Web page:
“Politics are almost as exciting as war, and quite as dangerous. In war you can only be killed once, but in politics many times”, Sir Winston Leonard Spencer Churchill.
With the exception of the August 6, 1983 Presidential election, every Presidential election in Nigeria has ended in the courts.
That of August 11, 1979 was worse. On August 15, 1979, the returning officer in the Presidential election, Chief Fredrick Louis Menkiti announced the results. In the results, Alhaji Shehu Shagari of the NPN scored 5,668,857 votes while Chief Obafemi Awolowo (1909-1987) of the UPN scored 4,916,951 votes; Dr. Nnamdi Azikwe (1904-1996) of the NPP scored 2,822,523, Alhaji Aminu Kano (1920-1983) had 1,732,113 votes and Alhaji Ibrahim Waziri, 1,686,489 votes. After the results were announced, Chief Awolowo challenged this, with Chief Abraham Adesanya as his lead counsel, whereas Chief Richard Osuolale Abimbola Akinjide defended Alhaji Shehu Shagari.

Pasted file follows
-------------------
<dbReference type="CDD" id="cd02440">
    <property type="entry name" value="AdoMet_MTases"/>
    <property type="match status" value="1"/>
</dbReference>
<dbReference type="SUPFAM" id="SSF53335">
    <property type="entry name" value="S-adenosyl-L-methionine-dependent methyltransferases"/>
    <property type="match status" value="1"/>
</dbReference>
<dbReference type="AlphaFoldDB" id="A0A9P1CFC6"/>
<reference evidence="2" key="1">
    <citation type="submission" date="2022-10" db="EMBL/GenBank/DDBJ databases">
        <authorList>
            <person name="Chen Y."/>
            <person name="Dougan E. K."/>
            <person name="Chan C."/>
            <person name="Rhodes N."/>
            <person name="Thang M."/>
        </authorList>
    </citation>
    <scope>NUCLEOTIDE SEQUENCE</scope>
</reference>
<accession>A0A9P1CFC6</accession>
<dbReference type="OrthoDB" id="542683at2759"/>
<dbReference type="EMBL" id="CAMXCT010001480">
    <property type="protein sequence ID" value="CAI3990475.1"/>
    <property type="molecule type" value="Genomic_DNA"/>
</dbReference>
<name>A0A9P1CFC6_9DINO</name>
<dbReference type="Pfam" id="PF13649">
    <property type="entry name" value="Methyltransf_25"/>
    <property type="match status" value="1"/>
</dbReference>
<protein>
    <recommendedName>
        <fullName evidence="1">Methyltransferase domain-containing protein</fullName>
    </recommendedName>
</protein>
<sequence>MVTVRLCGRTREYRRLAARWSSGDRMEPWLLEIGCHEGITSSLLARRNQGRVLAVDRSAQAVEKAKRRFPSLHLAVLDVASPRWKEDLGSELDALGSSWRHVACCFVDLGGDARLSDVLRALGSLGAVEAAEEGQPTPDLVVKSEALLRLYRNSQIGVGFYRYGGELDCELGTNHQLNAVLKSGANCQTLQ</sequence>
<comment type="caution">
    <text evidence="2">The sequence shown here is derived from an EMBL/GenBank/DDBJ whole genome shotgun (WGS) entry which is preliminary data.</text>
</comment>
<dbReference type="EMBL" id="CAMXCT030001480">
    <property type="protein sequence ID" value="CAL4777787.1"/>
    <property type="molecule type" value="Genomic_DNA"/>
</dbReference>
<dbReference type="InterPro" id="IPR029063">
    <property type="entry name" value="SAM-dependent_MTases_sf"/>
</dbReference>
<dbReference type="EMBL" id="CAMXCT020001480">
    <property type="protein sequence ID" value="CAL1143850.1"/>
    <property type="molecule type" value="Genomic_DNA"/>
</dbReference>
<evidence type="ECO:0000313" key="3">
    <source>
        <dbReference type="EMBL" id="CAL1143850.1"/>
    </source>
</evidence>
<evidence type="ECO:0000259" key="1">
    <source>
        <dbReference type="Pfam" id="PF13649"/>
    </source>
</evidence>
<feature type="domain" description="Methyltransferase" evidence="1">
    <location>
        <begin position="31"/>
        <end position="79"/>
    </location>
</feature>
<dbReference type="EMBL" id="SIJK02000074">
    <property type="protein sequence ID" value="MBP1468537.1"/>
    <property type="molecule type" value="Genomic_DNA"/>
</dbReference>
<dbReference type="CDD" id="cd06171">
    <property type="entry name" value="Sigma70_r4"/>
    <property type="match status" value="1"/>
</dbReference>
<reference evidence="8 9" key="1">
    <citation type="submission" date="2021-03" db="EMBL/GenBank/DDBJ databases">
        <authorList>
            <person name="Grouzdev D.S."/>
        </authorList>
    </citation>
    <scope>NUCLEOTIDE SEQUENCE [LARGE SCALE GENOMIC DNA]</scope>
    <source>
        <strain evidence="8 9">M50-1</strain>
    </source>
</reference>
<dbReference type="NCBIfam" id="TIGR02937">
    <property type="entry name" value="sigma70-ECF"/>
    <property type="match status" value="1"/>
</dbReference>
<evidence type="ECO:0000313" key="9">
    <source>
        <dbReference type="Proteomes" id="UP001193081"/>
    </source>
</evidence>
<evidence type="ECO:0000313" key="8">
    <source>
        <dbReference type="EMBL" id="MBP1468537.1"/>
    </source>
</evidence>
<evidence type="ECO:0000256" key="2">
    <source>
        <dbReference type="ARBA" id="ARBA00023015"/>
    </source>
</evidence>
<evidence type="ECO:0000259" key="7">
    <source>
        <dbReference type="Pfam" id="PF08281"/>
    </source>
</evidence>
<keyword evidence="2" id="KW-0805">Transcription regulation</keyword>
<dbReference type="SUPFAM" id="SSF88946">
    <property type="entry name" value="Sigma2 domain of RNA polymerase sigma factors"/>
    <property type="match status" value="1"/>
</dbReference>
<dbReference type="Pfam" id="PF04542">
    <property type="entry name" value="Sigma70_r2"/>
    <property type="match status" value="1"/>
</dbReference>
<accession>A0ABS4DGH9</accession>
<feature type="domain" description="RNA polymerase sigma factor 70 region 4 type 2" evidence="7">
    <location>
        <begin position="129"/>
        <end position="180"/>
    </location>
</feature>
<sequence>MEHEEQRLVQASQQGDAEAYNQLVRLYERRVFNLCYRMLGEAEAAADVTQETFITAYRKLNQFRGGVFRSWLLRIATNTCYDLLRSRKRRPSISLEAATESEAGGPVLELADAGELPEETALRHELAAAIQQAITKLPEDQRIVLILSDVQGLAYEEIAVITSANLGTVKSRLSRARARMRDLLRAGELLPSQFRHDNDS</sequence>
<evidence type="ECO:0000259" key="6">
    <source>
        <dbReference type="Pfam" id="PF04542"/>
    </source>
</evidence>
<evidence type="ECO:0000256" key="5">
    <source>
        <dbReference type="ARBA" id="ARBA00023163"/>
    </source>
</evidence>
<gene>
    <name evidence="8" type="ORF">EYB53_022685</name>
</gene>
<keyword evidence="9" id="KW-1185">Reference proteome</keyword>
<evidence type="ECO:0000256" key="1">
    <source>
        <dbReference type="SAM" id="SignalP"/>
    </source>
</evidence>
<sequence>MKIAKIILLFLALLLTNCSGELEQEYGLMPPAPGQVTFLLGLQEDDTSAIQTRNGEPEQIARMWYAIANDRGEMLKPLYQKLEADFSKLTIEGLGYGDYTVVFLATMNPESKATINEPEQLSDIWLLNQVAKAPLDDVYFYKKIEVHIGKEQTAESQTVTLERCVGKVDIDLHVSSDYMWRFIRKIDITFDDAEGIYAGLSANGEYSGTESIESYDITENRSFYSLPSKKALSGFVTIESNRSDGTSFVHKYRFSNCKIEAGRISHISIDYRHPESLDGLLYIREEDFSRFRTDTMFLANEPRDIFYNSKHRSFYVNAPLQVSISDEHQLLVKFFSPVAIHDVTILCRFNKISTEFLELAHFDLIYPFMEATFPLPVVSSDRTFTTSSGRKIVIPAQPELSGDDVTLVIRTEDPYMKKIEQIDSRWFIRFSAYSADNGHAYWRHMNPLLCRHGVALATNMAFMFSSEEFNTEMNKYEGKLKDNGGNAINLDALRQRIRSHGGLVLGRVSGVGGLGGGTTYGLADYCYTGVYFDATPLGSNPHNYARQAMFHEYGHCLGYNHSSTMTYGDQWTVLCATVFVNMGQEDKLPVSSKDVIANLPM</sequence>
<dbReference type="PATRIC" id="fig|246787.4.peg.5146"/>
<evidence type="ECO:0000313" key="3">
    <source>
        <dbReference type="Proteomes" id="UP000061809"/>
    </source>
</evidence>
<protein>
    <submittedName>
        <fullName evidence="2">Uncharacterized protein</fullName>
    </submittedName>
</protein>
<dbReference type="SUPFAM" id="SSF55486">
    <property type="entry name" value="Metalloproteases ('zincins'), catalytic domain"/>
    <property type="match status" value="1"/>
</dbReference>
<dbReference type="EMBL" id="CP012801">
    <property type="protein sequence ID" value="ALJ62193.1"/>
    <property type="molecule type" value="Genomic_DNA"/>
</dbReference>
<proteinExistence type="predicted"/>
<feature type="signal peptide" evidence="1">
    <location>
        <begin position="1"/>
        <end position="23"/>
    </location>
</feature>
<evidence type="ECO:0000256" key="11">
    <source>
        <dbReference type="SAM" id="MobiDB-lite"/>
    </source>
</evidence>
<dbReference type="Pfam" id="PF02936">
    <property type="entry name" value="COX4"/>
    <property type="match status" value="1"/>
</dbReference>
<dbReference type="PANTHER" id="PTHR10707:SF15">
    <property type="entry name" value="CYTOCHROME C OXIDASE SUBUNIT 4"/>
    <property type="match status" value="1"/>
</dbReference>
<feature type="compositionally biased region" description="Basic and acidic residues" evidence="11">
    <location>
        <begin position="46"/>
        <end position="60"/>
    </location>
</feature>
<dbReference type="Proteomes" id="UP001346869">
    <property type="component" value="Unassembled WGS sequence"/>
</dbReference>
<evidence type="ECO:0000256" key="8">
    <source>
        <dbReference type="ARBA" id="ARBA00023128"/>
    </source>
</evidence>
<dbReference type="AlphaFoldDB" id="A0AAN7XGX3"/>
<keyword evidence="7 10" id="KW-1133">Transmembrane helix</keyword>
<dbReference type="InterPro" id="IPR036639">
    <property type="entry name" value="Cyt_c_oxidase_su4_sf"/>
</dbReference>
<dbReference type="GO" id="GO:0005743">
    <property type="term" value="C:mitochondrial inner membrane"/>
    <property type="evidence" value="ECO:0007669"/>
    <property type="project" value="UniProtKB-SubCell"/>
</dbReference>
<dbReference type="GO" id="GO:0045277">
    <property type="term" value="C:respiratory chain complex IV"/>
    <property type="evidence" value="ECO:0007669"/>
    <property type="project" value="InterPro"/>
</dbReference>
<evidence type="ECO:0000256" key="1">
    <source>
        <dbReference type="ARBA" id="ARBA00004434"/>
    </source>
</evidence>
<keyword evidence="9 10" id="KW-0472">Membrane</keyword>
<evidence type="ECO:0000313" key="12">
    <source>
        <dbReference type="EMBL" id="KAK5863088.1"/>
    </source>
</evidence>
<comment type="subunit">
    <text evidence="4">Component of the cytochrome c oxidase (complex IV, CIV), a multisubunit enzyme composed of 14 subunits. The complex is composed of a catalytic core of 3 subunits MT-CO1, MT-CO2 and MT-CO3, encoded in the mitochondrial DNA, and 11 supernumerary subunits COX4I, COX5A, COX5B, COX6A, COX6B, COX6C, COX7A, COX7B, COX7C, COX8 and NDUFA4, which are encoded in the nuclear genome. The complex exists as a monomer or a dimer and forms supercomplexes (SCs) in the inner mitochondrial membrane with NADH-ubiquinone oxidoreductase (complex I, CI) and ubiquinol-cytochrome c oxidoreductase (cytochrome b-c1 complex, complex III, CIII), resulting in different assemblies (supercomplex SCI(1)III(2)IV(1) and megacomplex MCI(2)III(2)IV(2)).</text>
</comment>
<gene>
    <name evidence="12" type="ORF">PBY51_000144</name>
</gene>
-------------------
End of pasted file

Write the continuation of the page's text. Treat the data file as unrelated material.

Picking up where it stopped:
I covered the tribunal and the Supreme Court judgment for The Punch thirty-six years ago. At the Supreme Court, Justice Kayode Esho (1925-2012) gave the minority judgment – delivered a few days to the inauguration – in favour of Chief Awolowo while the majority judgment was delivered by Mr. Justice Atanda Fatai Williams (1918-2002) in favour of Alhaji Shehu Shagari.
But in the August 6, 1983 Presidential election, it was a different ball game; Alhaji Shehu Shagari scored 12,081,471, while Chief Obafemi Awolowo scored 7,902,209. Dr. Nnamdi Azikwe had 3,557,113 votes; Alhaji Aminu Kano, 968,974; Alhaji Waziri Ibrahim of the Great Nigeria People’s Party (GNPP), 646,806 and Mr. Tunji Braithwaite of the Nigerian Advance Party scored 271,524. Chief Obafemi Awolowo decided not to challenge the result, insisting that if Nigerians needed him they know where to find him. He thereafter settled in Ikenne, his hometown, and on May 9, 1987, he answered the final call. In the words of Thomas Jefferson “I have no ambition to govern men. It is a painful and thankless office”.